protection we enjoyed security: Now we « have no other guide in our election but blind « ignoble chance, and on whatsoever head it “ falls, though he be the worst and meanest of « mankind, he starts up a great man at once, « and is installed with all proper folemnity a

rogue in state.”

Here the poet speaks out of the roftrum rather than from the stage: This is plain bold language ; and tempts me to call our countryman Ben Jonson on the scene, who was deep in all these remnants of the old Greek poets, and frequently talks the very language of the Athenian theatre.


Asper, in character of Presenter of the play, thus opens the comedy of Every Man out of his Humour.

Address to the Audience by B. Jonson.

Who is so patient of this impious world,
That he can check his spirit, or rein his tongue ?--
Who can behold such prodigies as these,
And have his lips seald up? Not I ; my soul
Was never ground into such oily colours,
To flatter vice and dawb iniquity :
But with an armed and resolved hand
I'll frip the ragged follies of the time,
Naked as at their birth.

I fear no mood fampt in a private brow,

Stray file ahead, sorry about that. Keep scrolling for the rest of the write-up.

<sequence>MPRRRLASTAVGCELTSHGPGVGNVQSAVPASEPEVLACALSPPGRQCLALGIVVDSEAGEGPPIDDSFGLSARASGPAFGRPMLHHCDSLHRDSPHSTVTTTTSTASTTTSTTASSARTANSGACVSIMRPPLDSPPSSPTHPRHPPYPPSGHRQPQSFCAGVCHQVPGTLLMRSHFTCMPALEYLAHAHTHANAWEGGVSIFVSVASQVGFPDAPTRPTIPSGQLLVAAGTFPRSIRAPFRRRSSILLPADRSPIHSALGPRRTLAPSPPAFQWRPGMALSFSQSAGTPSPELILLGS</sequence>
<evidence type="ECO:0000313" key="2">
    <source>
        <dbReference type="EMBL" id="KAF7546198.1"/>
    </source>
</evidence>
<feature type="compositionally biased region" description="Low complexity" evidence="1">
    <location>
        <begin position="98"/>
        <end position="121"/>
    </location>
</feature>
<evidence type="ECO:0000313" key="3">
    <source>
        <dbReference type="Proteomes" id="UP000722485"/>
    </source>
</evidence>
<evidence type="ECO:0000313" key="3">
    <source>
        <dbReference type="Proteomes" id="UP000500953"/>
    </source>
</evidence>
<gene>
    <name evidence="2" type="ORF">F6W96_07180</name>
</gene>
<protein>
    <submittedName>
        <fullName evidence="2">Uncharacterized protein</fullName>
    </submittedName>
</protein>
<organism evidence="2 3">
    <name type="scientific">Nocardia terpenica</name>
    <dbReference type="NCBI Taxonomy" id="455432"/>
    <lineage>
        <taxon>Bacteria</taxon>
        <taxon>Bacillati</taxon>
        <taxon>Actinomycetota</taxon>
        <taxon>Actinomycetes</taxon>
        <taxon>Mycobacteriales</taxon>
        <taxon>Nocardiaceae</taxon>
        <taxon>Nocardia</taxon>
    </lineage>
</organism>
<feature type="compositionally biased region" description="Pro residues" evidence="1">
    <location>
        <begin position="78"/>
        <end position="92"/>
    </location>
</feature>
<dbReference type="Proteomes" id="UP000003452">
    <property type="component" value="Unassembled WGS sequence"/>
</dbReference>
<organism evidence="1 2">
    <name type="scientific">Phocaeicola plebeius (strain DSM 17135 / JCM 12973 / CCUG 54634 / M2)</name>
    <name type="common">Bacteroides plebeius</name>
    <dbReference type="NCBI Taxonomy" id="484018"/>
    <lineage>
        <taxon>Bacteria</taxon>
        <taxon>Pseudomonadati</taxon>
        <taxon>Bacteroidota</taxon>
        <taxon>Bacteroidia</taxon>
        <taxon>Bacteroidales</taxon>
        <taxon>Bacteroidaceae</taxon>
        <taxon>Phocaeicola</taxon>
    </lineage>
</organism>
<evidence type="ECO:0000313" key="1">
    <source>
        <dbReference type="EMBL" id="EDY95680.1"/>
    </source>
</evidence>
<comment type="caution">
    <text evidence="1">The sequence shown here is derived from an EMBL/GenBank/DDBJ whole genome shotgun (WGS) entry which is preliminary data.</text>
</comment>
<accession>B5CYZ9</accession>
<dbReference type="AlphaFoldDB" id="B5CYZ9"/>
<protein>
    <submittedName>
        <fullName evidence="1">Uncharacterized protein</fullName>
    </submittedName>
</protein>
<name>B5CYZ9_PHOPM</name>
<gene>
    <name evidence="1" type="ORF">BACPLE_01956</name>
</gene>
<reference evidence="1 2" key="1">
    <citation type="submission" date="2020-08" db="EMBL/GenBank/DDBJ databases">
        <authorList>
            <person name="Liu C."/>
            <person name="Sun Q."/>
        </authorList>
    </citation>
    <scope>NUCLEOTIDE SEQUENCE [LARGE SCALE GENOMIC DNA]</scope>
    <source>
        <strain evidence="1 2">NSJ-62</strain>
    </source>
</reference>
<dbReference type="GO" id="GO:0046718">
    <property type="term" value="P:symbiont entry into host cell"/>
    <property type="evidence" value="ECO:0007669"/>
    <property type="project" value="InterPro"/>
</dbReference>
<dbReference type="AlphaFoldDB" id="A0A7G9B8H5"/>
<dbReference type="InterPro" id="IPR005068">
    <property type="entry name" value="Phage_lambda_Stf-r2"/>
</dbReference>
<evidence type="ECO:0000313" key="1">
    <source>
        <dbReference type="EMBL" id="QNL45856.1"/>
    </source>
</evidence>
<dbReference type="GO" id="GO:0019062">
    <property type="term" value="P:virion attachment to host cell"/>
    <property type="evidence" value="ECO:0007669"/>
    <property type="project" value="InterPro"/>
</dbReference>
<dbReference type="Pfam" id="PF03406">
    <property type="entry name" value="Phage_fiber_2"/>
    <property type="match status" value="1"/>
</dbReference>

When I am pleas'd to unmask a public vice.
I fear, no sirumpet's drugs, nor ruffian's fiab,
Should I detett their hateful luxuries :
No broker's, usurer's, or lawyer's gripe,
Were I dispos'd to say, They're all corrupt.
I fear no courtier's frown, pould I applaud
The ealy flexure of his fupple hams.
Tut! these are so innate and popular,


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That drunken cufton would not fame to laugh
In scorn at him, that should not dare to tax them.

&c. &c.

This is the very spirit of the old Greek comedy, speaking through the organs of our English Aristophanes, and old Ben fills the character of the prægrandis fenex, as well as he for whom it was designed. It is the Comeedia, vocem tollens, and asserting her determination to keep up her rights according to antient custom of her founders -- Siquis erat dignus describi. - In the third year of Olymp. LXXXIX. which was two years after the decease of Cratinus, Eupolis acted his comedy called The Flatterers, Alcæus being archon. I cannot doubt but the following is a fragment of this comedy; it is a part of the speech of a parasite, and runs over a few of the arts, by which he gulls the rich boobies that fall in